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Dynamic phasor modeling of doubly-fed induction machines including saturation effects of main flux linkage

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Title: Dynamic phasor modeling of doubly-fed induction machines including saturation effects of main flux linkage
Author: Braconnier, Benjamin
Degree: Master of Applied Science - MASc
Program: Electrical and Computer Engineering
Copyright Date: 2012
Issue Date: 2012-10-17
Publisher University of British Columbia
Abstract: Power system simulation has become an integral part of power system planning, design and study today. Due to the vast array of power system disturbances that occur and the speed of their respective dynamics, simulation tools have traditionally been split into two types; Transient Stability type programs (TSP) and Electromagnetic Transient type programs (EMTP). Several papers have been written and solutions have been proposed to come up with a solution that would combine these two different types of programs into one simulation tool that can be used to simulate both the slow electromechanical transients and fast electromagnetic transients that occur on power systems. One such method that has been proposed and is showing promising potential for unified power system simulation is the concept of dynamic phasors. The dynamic phasor concept extends the traditional concept of steady state phasor representation used extensively in TSP programs by allowing these phasor quantities to change with time during transient events. This thesis focuses on the modeling of induction machines using the dynamic phasor concept. Several induction machine models have already been proposed using the dynamic phasor concept however none of which take into account the effects of saturation that often occurs during induction machine operation. This thesis therefore focuses specifically on modeling the effects of main flux linkage saturation in induction machines using the concept of dynamic phasors. The proposed model is based on the flux correction method and extends this concept to representation in dynamic phasor quantities. This is done by first verifying the consistency of the unsaturated dynamic phasor induction machine model against well known conventional models and then implementing the proposed dynamic phasor saturation model and again verifying it’s consistency with conventional saturation model of the induction machine. The results obtained in this thesis show that the proposed saturation model using the dynamic phasor concept is consistent with conventional saturation models with reasonable accuracy and efficiency and therefore provides a good starting point for further research in machine saturation modeling using the dynamic phasor concept.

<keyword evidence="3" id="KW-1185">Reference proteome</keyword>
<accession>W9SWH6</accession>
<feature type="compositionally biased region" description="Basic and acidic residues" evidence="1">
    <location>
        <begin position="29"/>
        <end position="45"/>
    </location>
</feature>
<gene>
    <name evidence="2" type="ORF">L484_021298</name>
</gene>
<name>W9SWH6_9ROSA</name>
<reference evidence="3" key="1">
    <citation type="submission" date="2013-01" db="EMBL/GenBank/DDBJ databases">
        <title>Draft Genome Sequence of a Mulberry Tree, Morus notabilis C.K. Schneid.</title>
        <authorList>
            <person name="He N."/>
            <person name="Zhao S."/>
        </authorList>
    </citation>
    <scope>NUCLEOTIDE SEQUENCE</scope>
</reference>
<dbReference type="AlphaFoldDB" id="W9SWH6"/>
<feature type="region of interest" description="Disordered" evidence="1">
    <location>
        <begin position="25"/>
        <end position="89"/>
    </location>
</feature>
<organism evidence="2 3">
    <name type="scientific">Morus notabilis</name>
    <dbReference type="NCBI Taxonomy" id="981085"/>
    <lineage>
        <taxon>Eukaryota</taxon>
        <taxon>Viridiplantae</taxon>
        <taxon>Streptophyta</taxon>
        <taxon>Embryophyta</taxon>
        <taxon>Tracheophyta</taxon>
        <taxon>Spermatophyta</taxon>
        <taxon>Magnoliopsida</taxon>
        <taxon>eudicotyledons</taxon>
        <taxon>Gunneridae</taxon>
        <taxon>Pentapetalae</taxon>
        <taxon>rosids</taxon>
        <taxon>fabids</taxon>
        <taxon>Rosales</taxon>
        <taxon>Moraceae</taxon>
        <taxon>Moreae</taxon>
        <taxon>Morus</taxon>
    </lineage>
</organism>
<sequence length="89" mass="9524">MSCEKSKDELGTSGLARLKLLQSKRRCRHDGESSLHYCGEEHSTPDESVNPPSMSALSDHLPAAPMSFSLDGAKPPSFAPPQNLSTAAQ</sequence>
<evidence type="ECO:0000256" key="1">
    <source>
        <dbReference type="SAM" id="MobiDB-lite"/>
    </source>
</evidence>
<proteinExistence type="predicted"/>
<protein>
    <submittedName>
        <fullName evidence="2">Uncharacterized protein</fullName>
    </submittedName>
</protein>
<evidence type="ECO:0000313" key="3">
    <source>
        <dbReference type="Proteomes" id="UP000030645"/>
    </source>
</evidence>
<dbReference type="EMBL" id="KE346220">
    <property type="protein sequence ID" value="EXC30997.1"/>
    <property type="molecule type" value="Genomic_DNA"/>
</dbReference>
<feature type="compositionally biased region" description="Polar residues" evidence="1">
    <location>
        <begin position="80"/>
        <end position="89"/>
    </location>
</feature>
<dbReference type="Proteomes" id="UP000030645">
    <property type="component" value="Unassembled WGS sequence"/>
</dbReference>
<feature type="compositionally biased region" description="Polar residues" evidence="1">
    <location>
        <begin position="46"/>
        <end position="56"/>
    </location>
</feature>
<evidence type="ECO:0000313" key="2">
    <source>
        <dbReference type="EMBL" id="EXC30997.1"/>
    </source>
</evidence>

Affiliation: Applied Science, Faculty of
URI: http://hdl.handle.net/2429/43458
Scholarly Level: Graduate

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